Leaves Many With No Place to Turn

Melinda Tankard Reist, Giving Sorrow Words

 

Conventional wisdom has it that abortion is mostly trouble-free. Because of this, those who are troubled are made-indeed, often forced to be-invisible.

Attitudes towards women overwhelmed by grief following abortion demonstrate a cruel indifference to women's pain. Their suffering is considered a figment of their imagination, a by-product of social/religious conditioning. In short, they are an embarrassment.

There is another constraint on their expression of grief. The politics surrounding abortion have drowned out the voices of women harmed by it.

How free are women to share their anguish when advocates extol abortion as "an act of individual self-determination," and a "rite of passage into womanhood," a "positive moral good" for women and "a source of fulfillment, transcendence, and growth"? Women whose lives are shattered by the abortion experience and for whom abortion was not a "maturational milestone," women coerced or pressured into unwanted abortions, women who did not feel abortion made them a "mistress of their own destiny," are cast aside as oversensitive, psychologically unstable, victims of socially constructed guilt. Their experience is trivialized.

When an article I wrote about women's negative experiences of abortion appeared in The Canberra Times in 1997, a Family Planning figure hastily wrote in to dismiss post-abortion trauma. Similar reactions surfaced in a feminist e-mail discussion about my book that lasted several days. The project was treated with contempt by all but two participants. Someone suggested a quick on-line collection of "stories of women not hurt by abortion" be compiled. This reaction unnecessarily pits women's differing stories against each other and, once again, suggests there is only one authentic experiential reality when it comes to abortion.

A woman's abortion pain is discounted and minimized due to the prevailing view that a termination is really no big deal-an easy fix. Abortion is promoted by many who dominate the discourse on the subject as a procedure without repercussions. Because of this, attempts to discuss women's abortion suffering have been constrained.

Suffering post-aborted women feel a resentment towards a society which ignores or neglects their suffering. They are not allowed to acknowledge or mourn their loss openly. The disdain for women suffering after-abortion trauma sends the message: you're only upset because you've chosen to get upset. Herald Sun writer Evelyn Tsitas epitomizes this attitude: "Abortion can be an emotional subject-particularly for people who choose to get upset about it. There is a movement taking hold called: 'I'll always regret what I did and want to burn in hell for it.'"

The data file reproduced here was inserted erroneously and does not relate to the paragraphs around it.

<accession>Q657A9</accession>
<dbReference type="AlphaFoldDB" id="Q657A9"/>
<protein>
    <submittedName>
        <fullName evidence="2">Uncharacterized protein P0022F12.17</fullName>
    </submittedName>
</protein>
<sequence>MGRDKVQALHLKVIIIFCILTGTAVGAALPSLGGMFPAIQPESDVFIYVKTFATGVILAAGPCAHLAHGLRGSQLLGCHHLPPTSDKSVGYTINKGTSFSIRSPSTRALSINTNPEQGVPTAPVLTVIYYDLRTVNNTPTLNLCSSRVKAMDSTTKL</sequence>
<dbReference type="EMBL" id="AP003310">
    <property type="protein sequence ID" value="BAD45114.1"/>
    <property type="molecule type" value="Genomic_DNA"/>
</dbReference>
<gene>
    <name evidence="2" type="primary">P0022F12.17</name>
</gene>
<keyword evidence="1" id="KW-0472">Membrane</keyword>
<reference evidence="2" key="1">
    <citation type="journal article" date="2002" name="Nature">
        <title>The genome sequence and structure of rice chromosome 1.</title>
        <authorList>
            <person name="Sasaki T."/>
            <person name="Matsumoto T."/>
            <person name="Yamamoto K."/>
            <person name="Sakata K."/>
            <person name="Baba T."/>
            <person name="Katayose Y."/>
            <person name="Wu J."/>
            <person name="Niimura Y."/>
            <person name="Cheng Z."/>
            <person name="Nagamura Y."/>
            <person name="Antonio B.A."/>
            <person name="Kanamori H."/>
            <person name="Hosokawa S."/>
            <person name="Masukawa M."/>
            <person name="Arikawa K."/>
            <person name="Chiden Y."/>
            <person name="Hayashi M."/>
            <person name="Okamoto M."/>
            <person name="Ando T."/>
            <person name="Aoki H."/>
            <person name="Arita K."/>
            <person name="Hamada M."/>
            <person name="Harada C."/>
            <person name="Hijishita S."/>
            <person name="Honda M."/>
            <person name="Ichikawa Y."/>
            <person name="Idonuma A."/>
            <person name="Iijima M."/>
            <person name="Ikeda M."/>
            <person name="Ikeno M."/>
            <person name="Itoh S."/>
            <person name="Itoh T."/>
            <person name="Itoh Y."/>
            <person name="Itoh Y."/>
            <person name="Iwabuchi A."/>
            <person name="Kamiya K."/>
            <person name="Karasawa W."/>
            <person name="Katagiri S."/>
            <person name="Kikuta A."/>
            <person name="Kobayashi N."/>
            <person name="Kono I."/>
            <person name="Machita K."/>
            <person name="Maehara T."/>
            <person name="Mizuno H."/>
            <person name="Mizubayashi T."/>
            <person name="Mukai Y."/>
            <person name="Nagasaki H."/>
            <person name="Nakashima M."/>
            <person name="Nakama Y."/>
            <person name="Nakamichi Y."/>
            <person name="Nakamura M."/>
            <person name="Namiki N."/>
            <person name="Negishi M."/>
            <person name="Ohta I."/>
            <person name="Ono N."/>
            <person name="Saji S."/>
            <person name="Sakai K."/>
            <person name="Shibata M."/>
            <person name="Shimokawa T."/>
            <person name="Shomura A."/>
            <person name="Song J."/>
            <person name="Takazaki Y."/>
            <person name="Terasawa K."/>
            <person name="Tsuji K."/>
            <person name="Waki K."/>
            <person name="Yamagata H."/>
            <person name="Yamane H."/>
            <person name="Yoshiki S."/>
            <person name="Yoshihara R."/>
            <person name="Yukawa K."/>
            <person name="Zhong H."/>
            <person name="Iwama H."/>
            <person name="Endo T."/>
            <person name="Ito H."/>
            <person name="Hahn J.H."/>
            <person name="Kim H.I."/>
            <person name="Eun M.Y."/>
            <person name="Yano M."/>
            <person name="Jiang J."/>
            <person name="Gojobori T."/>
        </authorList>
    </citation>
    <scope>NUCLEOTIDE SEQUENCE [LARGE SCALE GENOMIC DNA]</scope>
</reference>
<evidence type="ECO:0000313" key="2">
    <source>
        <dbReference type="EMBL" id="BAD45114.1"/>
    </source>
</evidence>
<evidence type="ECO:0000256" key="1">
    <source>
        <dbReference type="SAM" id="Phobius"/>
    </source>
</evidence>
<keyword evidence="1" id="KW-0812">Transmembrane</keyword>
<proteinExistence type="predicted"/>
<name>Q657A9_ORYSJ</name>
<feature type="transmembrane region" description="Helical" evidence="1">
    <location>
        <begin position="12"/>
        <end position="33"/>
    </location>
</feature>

This mocking response to women's abortion-related suffering makes them feel they're being melodramatic, oversensitive, attention-seeking. But many women are suffering emotionally from a procedure which was portrayed as emotionally benign. They are filled with feelings of self-loss, daily haunted by their abortion experience. "We live with that regret till the day we die and for some we were wishing we too were dead," wrote a woman who signed her name "Tortured."

These women might have been told "there is nothing there," or that their fetuses look like "scraps of paper" (the description given to one woman by an abortion counselor). But to them, these were flesh and blood babies; for them, a baby died in an abortion. "I do not think I terminated a 'bunch of cells' but a real human being," wrote Marguerite.

Their arms feel empty, they don't like looking at babies, they cry often. They ask: "What would my baby have looked like? Was it a boy or a girl?" Would-have-been birthdays are quietly marked year after year.

As Margaret Nicol points out in her important work on maternal grief, it is a myth that a mother only bonds with her child after birth. A woman never forgets a pregnancy and the baby that might have been. When the baby is lost and there are no memories or visible reminders of the baby, "the feeling of emptiness and nothingness becomes pervasive and it is this uneasy and anxious void that makes women wonder if they're going crazy."

The Silence

Beatrice, who underwent a second trimester abortion, describes what this feels like: "My grief will be unresolved because you cannot grieve the normal way, you can't repeat and repeat yourself. My husband and I never talk about the inner feelings ... although I'm sure he must think of it too. It's just taboo and you put it to the back of your mind ... the regret will always be there."